Such is the case with Ikea. The Swedish furniture giant, one of Russia’s largest foreign investors, has invested about $4bn in Russia, opening 11 stores since 2000. However, the company’s chief executive told news agency Bloomberg in March that Ikea will not build any more stores outside the Moscow region until officials stop withholding permission for two outlets in the cities of Samara and Ufa.

Ikea initially placed a freeze on expansion in June 2009 “due to the unpredictability of the administrative processes in some regions”, specifically Samara. Its store in Samara had been ready to open for more than a year, yet local government officials allegedly created artificial obstacles such as a requirement that the mall be able to withstand near-hurricane force winds, even though there was no history of such weather conditions.

Bloomberg reported that Ikea’s Russia country manager, Per Kaufmann, told German paper Handelsblatt that a Samara official had suggested a particular local construction company could “quickly help” fix the alleged deficiencies.

“The problems relate to the close connections between political officials and the power of vested local business interests,” says Huseynov. He adds that the mayor of Samara owns a furniture retailer, while there are local government interests in the construction industry.

Huseynov’s advice to directors encountering this sort of activity is to take their grievance to the mainstream media.

“You have got to speak about it on radio or TV, and let mainstream business news air the facts,” he says. “There are companies that operate in Russia bribe-free. Those companies are the ones that engaged with this type of campaign.”

It’s who you know

Business in China is predominantly conducted through personal relationships, but bribery is no less endemic for that.

In 2009, there were almost 26,000 cases of corruption by officials, half related to bribery, filed in the Chinese courts that amounted to a total value of $254bn. Of the 26,000 suspects only eight were ranked at provincial level or above, meaning most corruption cases took place at local government level.

“The systemised nature of bribery makes it hard for companies to operate unless they engage in this activity,” says Rachel Shoemaker, Asia forecasting analyst at Exclusive Analysis.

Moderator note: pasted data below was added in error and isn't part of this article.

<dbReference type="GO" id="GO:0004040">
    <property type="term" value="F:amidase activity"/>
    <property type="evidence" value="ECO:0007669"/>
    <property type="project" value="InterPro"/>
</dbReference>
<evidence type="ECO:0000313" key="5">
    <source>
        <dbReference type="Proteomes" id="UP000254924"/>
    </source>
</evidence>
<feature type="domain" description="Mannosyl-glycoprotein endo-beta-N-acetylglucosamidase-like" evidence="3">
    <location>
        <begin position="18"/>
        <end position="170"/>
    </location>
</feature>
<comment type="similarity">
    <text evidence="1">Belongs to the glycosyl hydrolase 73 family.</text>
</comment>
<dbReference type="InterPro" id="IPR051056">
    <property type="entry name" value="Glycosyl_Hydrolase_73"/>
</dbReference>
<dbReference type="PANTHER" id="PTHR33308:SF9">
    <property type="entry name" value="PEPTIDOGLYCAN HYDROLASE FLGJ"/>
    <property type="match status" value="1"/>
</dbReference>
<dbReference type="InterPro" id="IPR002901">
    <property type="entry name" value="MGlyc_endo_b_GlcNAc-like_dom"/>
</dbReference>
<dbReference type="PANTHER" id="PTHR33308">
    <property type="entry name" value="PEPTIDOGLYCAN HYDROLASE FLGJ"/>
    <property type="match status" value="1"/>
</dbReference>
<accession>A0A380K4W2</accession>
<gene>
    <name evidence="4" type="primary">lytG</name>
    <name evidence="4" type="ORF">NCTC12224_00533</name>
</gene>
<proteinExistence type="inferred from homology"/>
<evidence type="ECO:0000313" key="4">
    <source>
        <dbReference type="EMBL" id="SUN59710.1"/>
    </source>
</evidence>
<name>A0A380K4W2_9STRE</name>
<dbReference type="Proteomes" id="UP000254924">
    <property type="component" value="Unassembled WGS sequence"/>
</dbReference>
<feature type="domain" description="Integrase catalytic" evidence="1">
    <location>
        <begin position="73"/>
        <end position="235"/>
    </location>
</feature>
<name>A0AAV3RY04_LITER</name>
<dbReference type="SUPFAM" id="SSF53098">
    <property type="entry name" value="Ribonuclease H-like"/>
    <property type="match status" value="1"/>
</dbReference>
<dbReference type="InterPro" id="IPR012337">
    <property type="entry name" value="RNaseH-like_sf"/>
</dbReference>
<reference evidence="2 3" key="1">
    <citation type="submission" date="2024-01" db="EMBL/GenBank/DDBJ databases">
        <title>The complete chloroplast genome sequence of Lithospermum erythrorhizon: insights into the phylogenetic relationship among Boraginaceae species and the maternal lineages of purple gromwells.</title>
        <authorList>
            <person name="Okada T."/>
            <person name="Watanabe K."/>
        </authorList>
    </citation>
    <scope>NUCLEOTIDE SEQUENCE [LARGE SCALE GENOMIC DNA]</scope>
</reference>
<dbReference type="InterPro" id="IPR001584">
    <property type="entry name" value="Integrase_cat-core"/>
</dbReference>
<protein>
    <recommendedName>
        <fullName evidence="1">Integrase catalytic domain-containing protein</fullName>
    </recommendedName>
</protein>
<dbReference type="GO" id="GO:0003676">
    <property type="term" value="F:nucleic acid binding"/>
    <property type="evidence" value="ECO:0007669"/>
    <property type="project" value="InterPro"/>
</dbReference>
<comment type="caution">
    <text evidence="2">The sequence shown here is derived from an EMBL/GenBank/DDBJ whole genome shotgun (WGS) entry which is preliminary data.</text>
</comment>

Many of the bribes are kickbacks and gifts, or facilitation payments, made to intermediaries who distribute the payments in order to win licences and contracts. But using intermediaries on the ground that can use their local experience to deliver a competitive advantage should not be viewed as inherently criminal.

Doug Alliston, MD of CFO Services Asia and former group FD for Asia and the Middle East at Interior Serverices Croup, says the ability to leverage relationships is an inherent part of doing business in the region.

Alliston refers to the concept of ‘guanxi’, which describes the dynamic in personal networks of influence and is central to Chinese society, as an example.

“Chinese businessmen will hawk their guanxi. It is important to understand this,” he says. “It does not relate to government relationships; it relates to their whole network. They are open about their relationships and prepared to market that.”

What should western companies do when confronted by it? Alliston says that performing careful due diligence on the person selling guanxi is essential.

“In other regions, where you pay a commission, it is not guanxi. If you take on a commission-type arrangement, you need good legal advice on the ground,” he says. “It is not something you can ignore. It is something you can leverage.”

One of the reasons it is so important in China to know with whom you are doing business is that when someone is convicted of corruption – which occasionally carries capital punishment – the sentence is often delayed and the person may later re-emerge in a government position.

“You have to do more due diligence on counterparties and local parties on the ground,” says Shoemaker. “You can do business in China without bribes. You may find some selective discrimination, but the environment is not completely discriminatory.”